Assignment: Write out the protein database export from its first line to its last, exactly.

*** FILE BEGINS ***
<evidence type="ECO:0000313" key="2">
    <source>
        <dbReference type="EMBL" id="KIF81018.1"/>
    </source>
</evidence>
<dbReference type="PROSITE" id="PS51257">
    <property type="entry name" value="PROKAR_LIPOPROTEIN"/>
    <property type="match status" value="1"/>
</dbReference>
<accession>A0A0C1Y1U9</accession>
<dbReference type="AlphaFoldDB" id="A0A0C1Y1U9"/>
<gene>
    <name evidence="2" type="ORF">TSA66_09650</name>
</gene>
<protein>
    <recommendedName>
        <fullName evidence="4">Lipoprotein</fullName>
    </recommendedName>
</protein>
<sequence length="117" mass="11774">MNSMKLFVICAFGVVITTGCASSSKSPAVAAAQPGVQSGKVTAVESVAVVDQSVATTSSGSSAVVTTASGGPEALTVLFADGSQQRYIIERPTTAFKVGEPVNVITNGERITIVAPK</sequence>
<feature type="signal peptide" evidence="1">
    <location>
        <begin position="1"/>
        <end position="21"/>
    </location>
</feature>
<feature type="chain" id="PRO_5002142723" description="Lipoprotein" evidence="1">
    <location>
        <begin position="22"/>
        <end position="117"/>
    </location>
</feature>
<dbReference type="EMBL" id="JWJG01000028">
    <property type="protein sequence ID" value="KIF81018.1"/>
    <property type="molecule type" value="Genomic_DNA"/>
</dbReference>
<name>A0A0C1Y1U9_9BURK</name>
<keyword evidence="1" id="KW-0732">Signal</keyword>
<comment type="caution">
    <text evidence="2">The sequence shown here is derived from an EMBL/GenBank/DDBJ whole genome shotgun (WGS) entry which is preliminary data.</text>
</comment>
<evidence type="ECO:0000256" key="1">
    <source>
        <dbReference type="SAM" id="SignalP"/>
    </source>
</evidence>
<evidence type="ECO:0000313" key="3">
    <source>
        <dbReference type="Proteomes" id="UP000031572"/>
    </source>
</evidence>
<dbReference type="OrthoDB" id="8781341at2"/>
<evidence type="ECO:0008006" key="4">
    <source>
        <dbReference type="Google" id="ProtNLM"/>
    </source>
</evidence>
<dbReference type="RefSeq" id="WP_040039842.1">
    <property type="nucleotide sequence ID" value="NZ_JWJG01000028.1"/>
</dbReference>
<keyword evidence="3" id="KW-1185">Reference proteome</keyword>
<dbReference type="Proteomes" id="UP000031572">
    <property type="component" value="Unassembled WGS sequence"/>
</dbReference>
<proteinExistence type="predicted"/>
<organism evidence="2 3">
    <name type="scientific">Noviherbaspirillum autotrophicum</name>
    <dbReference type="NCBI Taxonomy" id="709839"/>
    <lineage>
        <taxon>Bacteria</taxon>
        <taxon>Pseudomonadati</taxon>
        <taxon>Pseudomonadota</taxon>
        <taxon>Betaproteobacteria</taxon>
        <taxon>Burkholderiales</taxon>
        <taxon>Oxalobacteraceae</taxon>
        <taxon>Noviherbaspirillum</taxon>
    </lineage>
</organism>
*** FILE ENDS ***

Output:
<evidence type="ECO:0000313" key="2">
    <source>
        <dbReference type="EMBL" id="KIF81018.1"/>
    </source>
</evidence>
<dbReference type="PROSITE" id="PS51257">
    <property type="entry name" value="PROKAR_LIPOPROTEIN"/>
    <property type="match status" value="1"/>
</dbReference>
<accession>A0A0C1Y1U9</accession>
<dbReference type="AlphaFoldDB" id="A0A0C1Y1U9"/>
<gene>
    <name evidence="2" type="ORF">TSA66_09650</name>
</gene>
<protein>
    <recommendedName>
        <fullName evidence="4">Lipoprotein</fullName>
    </recommendedName>
</protein>
<sequence length="117" mass="11774">MNSMKLFVICAFGVVITTGCASSSKSPAVAAAQPGVQSGKVTAVESVAVVDQSVATTSSGSSAVVTTASGGPEALTVLFADGSQQRYIIERPTTAFKVGEPVNVITNGERITIVAPK</sequence>
<feature type="signal peptide" evidence="1">
    <location>
        <begin position="1"/>
        <end position="21"/>
    </location>
</feature>
<feature type="chain" id="PRO_5002142723" description="Lipoprotein" evidence="1">
    <location>
        <begin position="22"/>
        <end position="117"/>
    </location>
</feature>
<dbReference type="EMBL" id="JWJG01000028">
    <property type="protein sequence ID" value="KIF81018.1"/>
    <property type="molecule type" value="Genomic_DNA"/>
</dbReference>
<name>A0A0C1Y1U9_9BURK</name>
<keyword evidence="1" id="KW-0732">Signal</keyword>
<comment type="caution">
    <text evidence="2">The sequence shown here is derived from an EMBL/GenBank/DDBJ whole genome shotgun (WGS) entry which is preliminary data.</text>
</comment>
<evidence type="ECO:0000256" key="1">
    <source>
        <dbReference type="SAM" id="SignalP"/>
    </source>
</evidence>
<evidence type="ECO:0000313" key="3">
    <source>
        <dbReference type="Proteomes" id="UP000031572"/>
    </source>
</evidence>
<dbReference type="OrthoDB" id="8781341at2"/>
<evidence type="ECO:0008006" key="4">
    <source>
        <dbReference type="Google" id="ProtNLM"/>
    </source>
</evidence>
<dbReference type="RefSeq" id="WP_040039842.1">
    <property type="nucleotide sequence ID" value="NZ_JWJG01000028.1"/>
</dbReference>
<keyword evidence="3" id="KW-1185">Reference proteome</keyword>
<dbReference type="Proteomes" id="UP000031572">
    <property type="component" value="Unassembled WGS sequence"/>
</dbReference>
<proteinExistence type="predicted"/>
<organism evidence="2 3">
    <name type="scientific">Noviherbaspirillum autotrophicum</name>
    <dbReference type="NCBI Taxonomy" id="709839"/>
    <lineage>
        <taxon>Bacteria</taxon>
        <taxon>Pseudomonadati</taxon>
        <taxon>Pseudomonadota</taxon>
        <taxon>Betaproteobacteria</taxon>
        <taxon>Burkholderiales</taxon>
        <taxon>Oxalobacteraceae</taxon>
        <taxon>Noviherbaspirillum</taxon>
    </lineage>
</organism>